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From Alan George <al...@hereuare.com>
Subject Re: if and unless attributes for all Tasks
Date Fri, 18 May 2001 17:07:19 GMT
Peter Donald wrote:

> At 08:16  17/5/01 -0700, you wrote:
> >I am the original poster of this thread.  I thought I would bring it
> >back to the original discussion of if/unless for tasks.  I have tried to
> >explain below the motivation for modifying ant to handle if/unless per
> >task.  It seems to me that this would be a common problem and should be
> >a sweet spot for ant.  Any suggestions on how to do this without
> >conditionals?

>
> What you describe - while useful is not something that ant alone is meant
> to solve. Instead of having generic buildfiles I would recomend that
> instead something like XSLT be used to build specific build files for each
> product. However if your build.xml files change regularly this can be
> painful and I don't know what would be best ;)
>
> Cheers,
>
> Pete
>
> *-----------------------------------------------------*
> | "Faced with the choice between changing one's mind, |
> | and proving that there is no need to do so - almost |
> | everyone gets busy on the proof."                   |
> |              - John Kenneth Galbraith               |
> *-----------------------------------------------------*

IMHO, Ant should solve this problem.  This kind of thing I have seen many
times.  If it's not meant to solve this problem, what value does it have.  I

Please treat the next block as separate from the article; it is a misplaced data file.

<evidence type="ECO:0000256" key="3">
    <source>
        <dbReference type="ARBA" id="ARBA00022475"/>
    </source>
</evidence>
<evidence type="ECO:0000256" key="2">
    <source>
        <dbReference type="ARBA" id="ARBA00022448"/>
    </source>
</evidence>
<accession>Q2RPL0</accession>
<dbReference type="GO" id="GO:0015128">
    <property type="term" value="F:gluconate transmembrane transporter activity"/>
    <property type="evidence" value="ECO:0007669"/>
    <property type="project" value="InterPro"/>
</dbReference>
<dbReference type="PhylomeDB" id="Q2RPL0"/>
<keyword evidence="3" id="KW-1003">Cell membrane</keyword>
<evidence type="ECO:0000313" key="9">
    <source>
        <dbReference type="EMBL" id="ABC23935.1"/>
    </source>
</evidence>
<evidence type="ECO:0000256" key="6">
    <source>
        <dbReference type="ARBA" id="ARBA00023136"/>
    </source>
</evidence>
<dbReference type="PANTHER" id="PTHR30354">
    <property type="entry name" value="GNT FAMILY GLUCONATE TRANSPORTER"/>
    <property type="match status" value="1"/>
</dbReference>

have reincluded the description of the problem below, since you snipped it
without comment.

Anybody else agree that ant should solve the problem described below with
obscuring what's it is doing with build file generation with XSLT?

We have 31 different modules all maintained by CVS. We have several different
products that can include any combination of the 31 CVS modules.  We need a
process that can build any of the products (i.e. any combination of modules)
based on CVS tag.  We also need a module level build process for each module
that understands how to build just that particular module.  We have also
defined default targets that all build files (both product and module) must
support. These are clean, fetch, compile, test, docs, package, and deploy.

Given this we defined a two level system.  At the highest level we have one
build file that understands all possible modules.  This is called the root
build.  The root build coordinates the build of each module based on the
target called.  For example, a root clean will call all clean targets for
each module checked out.  To understand weather or not a module's build
targets can be called from the root build, I use a target that checks each
module for a build file and set a property if it is available to be called
with an ant tasks. After checking all modules build availability, I need to
conditionally call the ant task for each module, thus the if/unless for
tasks.

Without if/unless for tasks and using the most frequently offered
alternative, I would need to wrap all 31 ant calls in a target.  Plus each
module supports 6 default targets.  So now I have 186 (31 x 6) wrapped tasks
in their own target, all just to get conditional processing of an ant task.
I am sure this is not what is meant by a target.

With this system, the root build is generic enough to build any CVS tag with
any combination of modules. And we like what we have.  It is very clear from
the build file what is intended.



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